Home » Islam » Islamic History » The Muslim Conquest of Sicily
   About Us
   Islamic Sites
   Special Occasions
   Audio Channel
   Weather (Mashhad)
   Islamic World News Sites
   Yellow Pages (Mashhad)
   Souvenir Album

The Muslim Conquest of Sicily

Compiled by: Syed Muhammad Bokreta
Algiers, Algeria

* Date: 21st May 878
* Place: Syracuse, Sicily
* The Siege of Syracuse in 877–878 led to the fall of the city of Syracuse, the Roman/Byzantine capital of Sicily, to the Aghlabids. The Aghlabids had tried and failed to take the city soon after their initial landing on the island 50 years earlier, with the Siege of Syracuse (827-828). Despite their repulse, they had gradually taken over the western and central portions of the island, and in August 877, the Muslim commander Jafar ibn Muhammad al-Tamini led a large force against Syracuse. The city was left largely unsupported by the Emperor Basil I during the siege, and fell on the 21st of May 878.
* Only a few outposts remained in Byzantine hands thereafter, and the Muslim conquest of Sicily was completed by the fall of Taormina in 902. The siege and capture of Syracuse is narrated in detail by the eyewitness Theodosios the Monk.
* Furthermore it would be important to recall that In 826 Euphemius, the commander of the Byzantine fleet of Sicily, forced a nun to marry him. Emperor Michael II caught wind of the matter and ordered that general Constantine end the marriage and cut off Euphemius' nose. Euphemius rose up, killed Constantine and then occupied Syracuse; he in turn was defeated and driven out to North Africa He offered rule of Sicily over to Ziyadat Allah the Aghlabid ruler of Tunisia, in return for a place as a general and safety, a Muslim army was sent.
* The latter agreed to conquer Sicily, promising to give it to Euphemius in exchange for a yearly tribute, and entrusted its conquest to the 70-year-old qadi Asad Ibn Al Furat,the Muslim force counted 10,000 infantry, 700 cavalry and 100 ships, reinforced by Euphemius' ships and, after the landing at Mazara del Vallo, knights. A first battle against the loyal Byzantine troops occurred on July 15, 827, near Mazara, resulting in an Aghlabid victory.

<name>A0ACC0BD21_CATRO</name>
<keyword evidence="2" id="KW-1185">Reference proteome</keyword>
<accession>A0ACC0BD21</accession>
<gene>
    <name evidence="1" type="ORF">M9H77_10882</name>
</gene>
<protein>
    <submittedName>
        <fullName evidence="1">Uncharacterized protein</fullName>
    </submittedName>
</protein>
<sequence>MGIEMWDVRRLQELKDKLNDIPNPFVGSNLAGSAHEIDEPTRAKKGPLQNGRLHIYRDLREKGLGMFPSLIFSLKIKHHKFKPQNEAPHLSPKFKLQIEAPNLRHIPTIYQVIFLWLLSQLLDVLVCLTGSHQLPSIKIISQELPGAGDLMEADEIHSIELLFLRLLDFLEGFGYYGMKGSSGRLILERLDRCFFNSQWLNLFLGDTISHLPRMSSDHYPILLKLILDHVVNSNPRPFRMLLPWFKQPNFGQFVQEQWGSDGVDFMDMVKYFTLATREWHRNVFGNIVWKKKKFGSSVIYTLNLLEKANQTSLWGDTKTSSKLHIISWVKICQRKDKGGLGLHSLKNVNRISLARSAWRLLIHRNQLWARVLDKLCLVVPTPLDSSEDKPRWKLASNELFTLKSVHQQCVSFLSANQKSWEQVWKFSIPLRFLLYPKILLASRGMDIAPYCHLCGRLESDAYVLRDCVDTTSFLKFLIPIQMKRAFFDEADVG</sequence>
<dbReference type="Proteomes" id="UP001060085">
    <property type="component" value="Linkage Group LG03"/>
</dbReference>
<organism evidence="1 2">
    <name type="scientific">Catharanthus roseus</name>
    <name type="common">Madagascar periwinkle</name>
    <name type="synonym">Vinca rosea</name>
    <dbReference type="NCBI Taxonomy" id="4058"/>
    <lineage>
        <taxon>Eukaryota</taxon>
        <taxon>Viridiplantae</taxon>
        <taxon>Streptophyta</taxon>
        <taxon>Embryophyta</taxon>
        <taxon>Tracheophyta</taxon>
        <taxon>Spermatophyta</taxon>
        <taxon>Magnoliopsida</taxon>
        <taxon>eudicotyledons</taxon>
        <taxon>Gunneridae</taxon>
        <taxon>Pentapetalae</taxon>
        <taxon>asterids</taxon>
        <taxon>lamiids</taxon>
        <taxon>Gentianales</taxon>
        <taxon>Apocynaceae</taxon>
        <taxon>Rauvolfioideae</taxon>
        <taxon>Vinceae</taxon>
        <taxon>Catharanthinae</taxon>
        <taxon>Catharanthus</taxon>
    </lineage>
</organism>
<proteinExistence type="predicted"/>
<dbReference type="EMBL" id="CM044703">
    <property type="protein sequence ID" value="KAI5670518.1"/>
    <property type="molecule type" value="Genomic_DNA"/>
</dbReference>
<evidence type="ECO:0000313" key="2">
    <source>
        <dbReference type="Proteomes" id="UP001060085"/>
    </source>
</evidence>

* Asad subsequently conquered the southern shore of the island and laid siege to Syracuse and after a year of siege , and an attempted mutiny, his troops were however able to defeat a large army sent from Palermo, also backed by a Venetian fleet led by Doge Giustiano Participazio,but when a plague killed many of the Muslim troops, as well as Asad himself, the Muslims retreated to the castle of Mineo ,later they returned to the offensive, but failed to conquer Castro Giovanni (the modern Enna, where Euphemius died) and retreated back to Mazara.
* Paradoxically as it may seem Arab-Muslim-Norman art and architecture combined Occidental features (such as the Classical pillars and friezes) with typical Islmaic decorations and beautiful calligraphy, in succession Sicily was ruled by the the Aghlabid in Tunisia as well as the Fatimids in Egypt, while the Byzantines took advantage of temporary discord to occupy the eastern end of the island for several years.
* Historians are unanimous in asserting that the new Muslim rulers of Sicily initiated land reforms which in turn, increased productivity and encouraged the growth of smallholdings, a dent to the dominance of the landed estates. The Mulim Arabs further improved irrigation systems, and items such as oranges, lemons, pistachio and sugarcane were introduced to Sicily, in this context, a description of Palermo was given by Ibn Hawqal, a Baghdad merchant who visited Sicily in 950. A walled suburb called the Kasr (the palace) is the centre of Palermo until today, with the great Friday mosque on the site of the later Roman cathedral. The suburb of Al-Khalisa (Kalsa) contained the Sultan's palace, baths, a mosque, government offices, and a private prison.
* Ibn Hawqual reckoned 7,000 individual butchers trading in 150 shops. By 1050, Palermo had a population of 350,000, making it one of the largest cities in Europe, second only to Islamic Spain's capital Kortoba or Cordoba, which had a population of 450,000. In contrast, under the succeeding Christian Kingdom of Sicily, Palermo's population had dropped to 150,000, though it became the largest city in Europe due to the larger decline in Cordoba's population; by 1330, Palermo's population had declined to 51,000.